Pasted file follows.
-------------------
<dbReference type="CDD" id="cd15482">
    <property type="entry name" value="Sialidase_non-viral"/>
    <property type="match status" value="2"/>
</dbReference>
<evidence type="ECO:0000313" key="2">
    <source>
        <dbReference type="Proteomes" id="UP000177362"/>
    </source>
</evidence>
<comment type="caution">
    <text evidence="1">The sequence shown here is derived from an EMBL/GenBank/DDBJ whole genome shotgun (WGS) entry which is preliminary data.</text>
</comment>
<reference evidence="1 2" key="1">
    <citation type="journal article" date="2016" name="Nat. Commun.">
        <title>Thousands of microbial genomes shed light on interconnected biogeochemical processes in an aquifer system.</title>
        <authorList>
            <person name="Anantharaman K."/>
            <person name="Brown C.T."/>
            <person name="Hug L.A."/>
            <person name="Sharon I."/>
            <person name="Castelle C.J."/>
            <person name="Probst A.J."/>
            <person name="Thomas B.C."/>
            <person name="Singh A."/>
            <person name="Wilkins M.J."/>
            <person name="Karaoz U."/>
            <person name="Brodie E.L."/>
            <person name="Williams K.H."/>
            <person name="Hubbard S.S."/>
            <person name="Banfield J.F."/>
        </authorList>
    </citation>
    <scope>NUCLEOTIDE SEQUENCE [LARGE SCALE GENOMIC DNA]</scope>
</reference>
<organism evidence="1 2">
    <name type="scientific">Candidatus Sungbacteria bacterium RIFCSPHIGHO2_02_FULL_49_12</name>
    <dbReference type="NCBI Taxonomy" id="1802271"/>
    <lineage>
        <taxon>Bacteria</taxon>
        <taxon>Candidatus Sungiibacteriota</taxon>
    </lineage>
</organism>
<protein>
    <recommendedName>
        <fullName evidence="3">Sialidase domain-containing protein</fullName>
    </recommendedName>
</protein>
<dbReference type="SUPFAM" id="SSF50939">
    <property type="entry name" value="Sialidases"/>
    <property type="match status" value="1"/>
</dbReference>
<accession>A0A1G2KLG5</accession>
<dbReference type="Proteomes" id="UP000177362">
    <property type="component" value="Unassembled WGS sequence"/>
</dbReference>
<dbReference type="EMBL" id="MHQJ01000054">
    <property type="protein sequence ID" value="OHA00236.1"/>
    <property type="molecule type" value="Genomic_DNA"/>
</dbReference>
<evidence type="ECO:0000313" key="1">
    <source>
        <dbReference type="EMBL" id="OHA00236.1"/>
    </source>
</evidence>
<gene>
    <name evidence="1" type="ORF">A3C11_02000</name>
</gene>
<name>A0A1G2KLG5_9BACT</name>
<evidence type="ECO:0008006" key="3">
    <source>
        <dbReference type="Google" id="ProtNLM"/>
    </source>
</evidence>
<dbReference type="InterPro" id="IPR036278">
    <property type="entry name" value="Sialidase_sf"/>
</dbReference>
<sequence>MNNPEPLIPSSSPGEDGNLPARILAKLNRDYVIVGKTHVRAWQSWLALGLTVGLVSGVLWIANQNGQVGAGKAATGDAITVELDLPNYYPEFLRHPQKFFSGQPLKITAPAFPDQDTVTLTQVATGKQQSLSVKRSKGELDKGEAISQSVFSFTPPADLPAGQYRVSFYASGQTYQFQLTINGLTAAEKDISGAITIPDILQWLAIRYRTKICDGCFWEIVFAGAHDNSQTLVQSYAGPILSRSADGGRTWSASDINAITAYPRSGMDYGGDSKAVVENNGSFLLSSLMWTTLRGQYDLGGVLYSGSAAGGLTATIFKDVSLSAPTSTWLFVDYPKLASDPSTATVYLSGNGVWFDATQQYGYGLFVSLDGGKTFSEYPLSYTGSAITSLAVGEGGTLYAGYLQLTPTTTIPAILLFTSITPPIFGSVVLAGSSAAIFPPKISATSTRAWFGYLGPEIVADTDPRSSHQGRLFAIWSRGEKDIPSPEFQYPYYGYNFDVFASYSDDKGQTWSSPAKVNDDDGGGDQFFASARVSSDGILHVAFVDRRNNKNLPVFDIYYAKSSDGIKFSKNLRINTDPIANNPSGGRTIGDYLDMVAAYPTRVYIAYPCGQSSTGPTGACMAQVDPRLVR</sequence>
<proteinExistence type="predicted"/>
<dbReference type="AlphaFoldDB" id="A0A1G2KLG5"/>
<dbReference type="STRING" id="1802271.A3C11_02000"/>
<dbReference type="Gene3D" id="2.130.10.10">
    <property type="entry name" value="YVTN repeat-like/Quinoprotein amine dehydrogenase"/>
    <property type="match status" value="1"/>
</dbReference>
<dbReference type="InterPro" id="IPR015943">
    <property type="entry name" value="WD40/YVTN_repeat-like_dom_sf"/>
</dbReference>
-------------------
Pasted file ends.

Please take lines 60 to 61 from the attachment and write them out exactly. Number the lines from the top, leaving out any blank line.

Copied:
<evidence type="ECO:0000313" key="1">
    <source>